Stop the madness! Facebook’s purchase of Oculus won’t trigger Armageddon
The alternate title for this piece could’ve been “The Internet entitlement mentality” (part II), because that’s what Facebook’s acquisition of Oculus has triggered in millions of disgruntled techies and industry analysts. And it stinks.
On Tuesday, March 25, Facebook acquired Oculus VR for approximately $2 billion, which includes $400 million in cash and 23.1 million shares of Facebook common stock (valued at $1.6 billion), and the tech community collectively vomited. Really, there’s no other way to say it — even though Facebook sports over 1 billion monthly users, the mere mention of the social media giant triggers an immediate repellant — some would say knee-jerk — reaction in many people.
Privacy concerns. Fear of corporate takeovers. An innate disgust for large, successful companies who go from being cool, undiscovered, and “hip” to the personification of everything the hipster despises about pop culture.
But the bad vibes spread far beyond a few liberal arts majors sipping cappuccinos and reading Das Kapital in the nearest Starbucks.
Minecraft creator Markus "Notch" Persson was in the process of creating a version of the game optimized for the VR headset, but within hours of the Facebook announcement, Persson tweeted the following:
In a blog post, Persson reiterated that “Facebook is not a company of grass-roots tech enthusiasts. Facebook is not a game tech company. Facebook has a history of caring about building user numbers, and nothing but building user numbers.”
And that’s the root of the problem — Facebook’s odious reputation. They’ve gone from a cool, underground cult favorite to the epitome of “the man.” Nearly 60% of America’s population is on Facebook, but the social-media giant has some major PR baggage, most of it of its own doing (for better or worse).
Facebook is, and always has been, a free web site, and consequently, they’ve revolutionized the monetization of users and aspects of the “freemium” model. Facebook sells your information to 3rd parties, allowing for targeted advertisements, and they’ve reserved the right to everything you share. They’ve also hosted a number of freemium games (see: Farmville) which turn the players into brand ambassadors.
And this singular focus on monetizing your social interactions — whether it’s urging friends to mend your farm, patronizing advertisers, or even paying to “boost” individual posts — turns a lot of people off.
But let’s face it — the Internet has irrevocably changed the business landscape. In a scant two decades, the Internet has nearly destroyed several industries — among them, print media — and created the expectation that “information wants to be free”.
And a segment of the population resents any attempts to monetize their online activities, directly or indirectly. They feel entitled to the fruits of others’ labor, but they also reject any free business model that relies on microtransactions or any targeted advertorial campaigns. They don’t want their information sold to create indirect revenue, and they innately resent large corporations.
So how do companies survive and thrive? Not their problem.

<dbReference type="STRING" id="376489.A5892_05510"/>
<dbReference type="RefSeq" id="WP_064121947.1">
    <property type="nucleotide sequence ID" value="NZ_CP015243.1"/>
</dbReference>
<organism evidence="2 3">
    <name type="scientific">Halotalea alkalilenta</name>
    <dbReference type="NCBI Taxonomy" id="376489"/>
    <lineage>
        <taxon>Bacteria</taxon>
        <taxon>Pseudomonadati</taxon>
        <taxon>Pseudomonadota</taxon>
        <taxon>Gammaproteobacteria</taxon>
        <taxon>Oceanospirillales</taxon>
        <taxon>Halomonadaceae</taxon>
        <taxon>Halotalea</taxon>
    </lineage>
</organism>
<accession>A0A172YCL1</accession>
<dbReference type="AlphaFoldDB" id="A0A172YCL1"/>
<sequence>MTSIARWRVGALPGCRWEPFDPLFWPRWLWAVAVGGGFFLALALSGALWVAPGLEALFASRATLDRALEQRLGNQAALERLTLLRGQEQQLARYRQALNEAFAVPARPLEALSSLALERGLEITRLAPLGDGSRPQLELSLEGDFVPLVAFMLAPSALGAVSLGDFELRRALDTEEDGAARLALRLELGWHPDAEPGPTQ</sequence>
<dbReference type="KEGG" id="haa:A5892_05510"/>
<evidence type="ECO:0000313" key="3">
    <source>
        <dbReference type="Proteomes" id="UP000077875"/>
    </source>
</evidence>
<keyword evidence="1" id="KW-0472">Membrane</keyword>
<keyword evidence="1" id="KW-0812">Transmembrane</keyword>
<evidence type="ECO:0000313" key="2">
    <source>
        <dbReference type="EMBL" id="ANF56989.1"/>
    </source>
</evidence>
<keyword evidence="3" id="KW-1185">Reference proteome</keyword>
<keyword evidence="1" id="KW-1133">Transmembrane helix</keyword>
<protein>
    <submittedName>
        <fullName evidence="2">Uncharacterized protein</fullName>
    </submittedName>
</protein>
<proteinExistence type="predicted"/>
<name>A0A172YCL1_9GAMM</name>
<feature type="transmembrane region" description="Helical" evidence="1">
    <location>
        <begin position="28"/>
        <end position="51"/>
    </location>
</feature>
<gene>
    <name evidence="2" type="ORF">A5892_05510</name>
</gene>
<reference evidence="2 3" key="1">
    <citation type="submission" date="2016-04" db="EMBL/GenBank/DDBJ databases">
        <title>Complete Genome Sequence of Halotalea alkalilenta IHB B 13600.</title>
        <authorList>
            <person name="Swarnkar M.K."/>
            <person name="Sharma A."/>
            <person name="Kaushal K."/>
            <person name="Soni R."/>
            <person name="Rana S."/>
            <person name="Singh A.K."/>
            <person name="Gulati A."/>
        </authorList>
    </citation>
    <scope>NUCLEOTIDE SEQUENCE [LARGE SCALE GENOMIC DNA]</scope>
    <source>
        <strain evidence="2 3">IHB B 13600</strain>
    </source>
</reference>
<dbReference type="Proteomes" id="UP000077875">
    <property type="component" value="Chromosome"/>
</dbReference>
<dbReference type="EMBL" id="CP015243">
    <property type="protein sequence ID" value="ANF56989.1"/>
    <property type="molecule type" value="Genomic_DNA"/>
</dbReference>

So Facebook — with its targeted ads and zealous use of your personal data — rubs a lot of people the wrong way. They associate the social-media giant with paranoid delusions of Big Brother and the complete death of privacy, even if Facebook is a voluntary service without the legal authority of, say, the federal government (hello, NSA!).
And this is all a real shame and a gigantic red herring, because Oculus is doing some great work.
I’ve never sampled their signature creation — the Oculus Rift VR headset — because the consumer gaming peripheral falls a bit outside our coverage area, but I’ve read glowing reviews from trusted sources, and I have reviewed the underlying technology.
At CES, I experienced a prototype version of the VR headset which utilizes Hillcrest Labs’ head-tracking technology. And the response time — which allows for a sense of realism in virtual backdrops — was indeed sharp. The newest Oculus Rift uses a 1000 Hz Adjacent Reality Tracker, which lowers the latency tracking even further. This helps to avoid the sense of nausea associated with rapid head turns.
The Oculus Rift allows for a 90 degree horizontal and 110 degree diagonal field of view, with resolution of 1280×800 (16:10 aspect ratio) and 640×800 per eye (4:5 aspect ratio). The final consumer version will feature even greater resolution. Essentially, it provides a near-complete sense of immersion.
And Facebook’s acquisition of Oculus changes absolutely nothing.
Why would it? Mark Zuckerberg may be many things, but he’s always been a savvy businessman. Why would Facebook want to kill the buzz surrounding the Oculus Rift by mucking with it?
Zuckerberg has already assured us that he’s not interested in monetizing the Oculus Rift hardware, and Palmer Luckey, the co-founder of Oculus, wrote that “This acquisition/partnership gives us more control of our destiny, not less! We don’t have to compromise on anything....”
In other words, the massive resources of Facebook could only help Oculus, which once relied on a Kickstarter campaign.
I’m not cynical enough to assume that Facebook’s mere association with the Oculus Rift will kill this fledgling VR headset or destroy its underground charm. I’ll continue to update my status, share my opinions and personal info — that I deem acceptable for public consumption — and enjoy the future of virtual reality.